|Act of Parliament|
|Long title||An Act to extend the period for forming an Executive under section 1(1) of the Northern Ireland (Executive Formation and Exercise of Functions) Act 2018 and to impose a duty on the Secretary of State to report on progress towards the formation of an Executive in Northern Ireland and other matters; to impose duties to make regulations changing the law of Northern Ireland on certain matters, subject to the formation of an Executive; and for connected purposes.|
|Introduced by||Karen Bradley ( )|
Lord Duncan of Springbank ( )
|Territorial extent||United Kingdom|
|Royal assent||24 July 2019|
|Commencement||Between 22 October 2019 and 31 March 2020|
Status: Current legislation
|History of passage through Parliament|
|Text of statute as originally enacted|
|Revised text of statute as amended|
The Northern Ireland (Executive Formation etc) Act 2019 (c. 22), colloquially known as the 2019 Northern Ireland Act, is an Act of the Parliament of the United Kingdom that provided for the extension of the period for forming a Northern Ireland executive until 13 January 2020. The Act also extended the powers of the Secretary of State for Northern Ireland during this time whilst imposing several conditions. The Act requires that the Secretary of State report regularly to Parliament, designed to limit the ability of the sovereign to prorogue parliament,[ambiguous] as well as providing for the legalisation of same-sex marriage and opposite-sex civil partnership in Northern Ireland (in line with the rest of the UK) and the liberalisation of abortion laws (in line with abortion rights in England and Wales) if no executive was formed by midnight on 21 October 2019. After the deadline passed, abortion was decriminalised automatically by repeal of Sections 58 and 59 of the Offences Against the Person Act 1861; in December 2019 the British Government passed regulations legalising same-sex marriage and opposite-sex civil partnerships on 13 January 2020. Further regulations governing abortion came into force on 31 March 2020.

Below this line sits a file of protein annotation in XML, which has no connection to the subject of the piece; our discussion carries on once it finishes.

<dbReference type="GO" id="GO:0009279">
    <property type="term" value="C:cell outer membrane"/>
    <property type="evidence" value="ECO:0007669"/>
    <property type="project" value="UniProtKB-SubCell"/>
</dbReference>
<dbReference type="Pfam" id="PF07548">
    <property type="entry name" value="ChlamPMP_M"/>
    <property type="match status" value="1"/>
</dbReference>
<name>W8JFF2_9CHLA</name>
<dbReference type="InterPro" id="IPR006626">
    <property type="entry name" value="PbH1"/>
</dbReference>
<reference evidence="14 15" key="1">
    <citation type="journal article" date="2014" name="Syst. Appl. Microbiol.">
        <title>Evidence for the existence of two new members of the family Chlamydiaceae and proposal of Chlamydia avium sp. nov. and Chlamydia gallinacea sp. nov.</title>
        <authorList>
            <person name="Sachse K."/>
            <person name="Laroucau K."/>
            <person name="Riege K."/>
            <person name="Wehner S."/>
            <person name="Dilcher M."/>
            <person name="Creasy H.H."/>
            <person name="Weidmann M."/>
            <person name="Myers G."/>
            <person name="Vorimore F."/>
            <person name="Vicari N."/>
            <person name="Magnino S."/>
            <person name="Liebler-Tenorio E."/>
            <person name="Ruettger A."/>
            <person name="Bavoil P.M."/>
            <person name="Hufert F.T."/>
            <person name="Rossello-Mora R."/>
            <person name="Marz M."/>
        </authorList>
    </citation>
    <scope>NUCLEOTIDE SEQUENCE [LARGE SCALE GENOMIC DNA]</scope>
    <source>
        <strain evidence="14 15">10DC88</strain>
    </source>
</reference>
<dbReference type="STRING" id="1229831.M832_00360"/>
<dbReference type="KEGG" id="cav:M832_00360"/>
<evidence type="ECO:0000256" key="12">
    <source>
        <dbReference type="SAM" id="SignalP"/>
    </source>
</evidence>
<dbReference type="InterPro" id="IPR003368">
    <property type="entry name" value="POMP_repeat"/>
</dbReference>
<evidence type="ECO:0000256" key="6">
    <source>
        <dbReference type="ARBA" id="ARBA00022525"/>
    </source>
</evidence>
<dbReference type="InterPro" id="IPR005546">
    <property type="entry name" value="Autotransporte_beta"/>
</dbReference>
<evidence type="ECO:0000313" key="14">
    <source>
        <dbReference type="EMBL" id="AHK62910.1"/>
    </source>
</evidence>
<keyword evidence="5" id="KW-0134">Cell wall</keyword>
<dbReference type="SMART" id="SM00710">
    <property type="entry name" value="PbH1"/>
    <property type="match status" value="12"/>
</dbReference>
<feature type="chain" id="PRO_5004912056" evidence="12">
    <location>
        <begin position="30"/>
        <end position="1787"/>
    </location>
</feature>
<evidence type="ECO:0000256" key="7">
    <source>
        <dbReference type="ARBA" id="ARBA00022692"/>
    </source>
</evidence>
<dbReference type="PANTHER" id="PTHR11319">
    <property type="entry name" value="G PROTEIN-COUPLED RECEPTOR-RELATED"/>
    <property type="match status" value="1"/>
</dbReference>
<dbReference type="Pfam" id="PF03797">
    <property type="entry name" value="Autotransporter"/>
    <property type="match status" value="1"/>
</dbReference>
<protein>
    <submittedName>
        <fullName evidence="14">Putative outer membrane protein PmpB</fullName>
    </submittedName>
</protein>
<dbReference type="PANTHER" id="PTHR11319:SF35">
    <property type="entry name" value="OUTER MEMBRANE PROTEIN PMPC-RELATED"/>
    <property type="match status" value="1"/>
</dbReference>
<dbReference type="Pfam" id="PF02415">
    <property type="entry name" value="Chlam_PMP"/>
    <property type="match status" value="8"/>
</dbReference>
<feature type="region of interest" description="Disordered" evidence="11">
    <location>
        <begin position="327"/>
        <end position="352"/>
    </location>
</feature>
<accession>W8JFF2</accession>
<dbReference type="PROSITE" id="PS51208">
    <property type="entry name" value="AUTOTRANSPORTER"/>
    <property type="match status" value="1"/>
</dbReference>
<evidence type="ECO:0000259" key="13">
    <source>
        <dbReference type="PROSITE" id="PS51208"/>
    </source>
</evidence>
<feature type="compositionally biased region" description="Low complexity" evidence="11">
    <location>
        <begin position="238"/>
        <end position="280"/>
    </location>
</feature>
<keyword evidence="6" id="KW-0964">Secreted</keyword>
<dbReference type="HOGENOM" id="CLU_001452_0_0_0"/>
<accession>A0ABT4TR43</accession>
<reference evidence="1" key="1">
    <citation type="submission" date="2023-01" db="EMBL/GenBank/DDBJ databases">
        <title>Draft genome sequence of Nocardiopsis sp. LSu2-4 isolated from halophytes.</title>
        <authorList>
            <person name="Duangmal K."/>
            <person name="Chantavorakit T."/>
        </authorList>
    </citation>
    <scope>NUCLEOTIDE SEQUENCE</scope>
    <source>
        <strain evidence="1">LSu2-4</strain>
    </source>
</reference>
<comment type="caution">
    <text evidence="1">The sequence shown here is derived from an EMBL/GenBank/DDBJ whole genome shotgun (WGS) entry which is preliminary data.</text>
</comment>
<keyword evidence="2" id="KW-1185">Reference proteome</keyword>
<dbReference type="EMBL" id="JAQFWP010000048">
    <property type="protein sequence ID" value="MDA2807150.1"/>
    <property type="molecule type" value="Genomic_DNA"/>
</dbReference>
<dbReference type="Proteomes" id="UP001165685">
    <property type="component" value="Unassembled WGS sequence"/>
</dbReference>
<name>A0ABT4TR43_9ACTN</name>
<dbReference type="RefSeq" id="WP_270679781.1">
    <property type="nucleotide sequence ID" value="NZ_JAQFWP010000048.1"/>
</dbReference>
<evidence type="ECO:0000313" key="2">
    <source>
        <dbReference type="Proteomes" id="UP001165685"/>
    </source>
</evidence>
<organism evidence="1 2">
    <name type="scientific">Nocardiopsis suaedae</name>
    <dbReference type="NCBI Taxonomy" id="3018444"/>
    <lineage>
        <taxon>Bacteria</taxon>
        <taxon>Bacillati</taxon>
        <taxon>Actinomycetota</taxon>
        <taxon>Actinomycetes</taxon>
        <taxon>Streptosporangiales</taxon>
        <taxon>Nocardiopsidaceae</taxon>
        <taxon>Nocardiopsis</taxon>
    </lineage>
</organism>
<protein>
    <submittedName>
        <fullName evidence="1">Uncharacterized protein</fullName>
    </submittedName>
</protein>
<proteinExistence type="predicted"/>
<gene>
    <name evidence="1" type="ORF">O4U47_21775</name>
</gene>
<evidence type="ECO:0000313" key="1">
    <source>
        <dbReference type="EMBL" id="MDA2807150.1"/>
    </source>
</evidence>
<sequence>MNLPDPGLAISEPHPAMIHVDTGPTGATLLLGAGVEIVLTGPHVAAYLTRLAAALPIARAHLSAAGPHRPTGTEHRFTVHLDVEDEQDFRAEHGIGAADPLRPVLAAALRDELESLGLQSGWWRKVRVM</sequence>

The Renewable Heat Incentive (RHI) scandal related to the cost of a renewable energy scheme initiated by Arlene Foster during her tenure as Minister for Enterprise, Trade and Investment. The scandal came to light in November 2016, when Foster was First Minister of Northern Ireland. Foster refused to stand aside during the enquiry, ultimately leading to the resignation of Martin McGuinness, deputy First Minister, which, under the Northern Ireland power-sharing agreement, led to the collapse of the Northern Ireland executive in January 2017.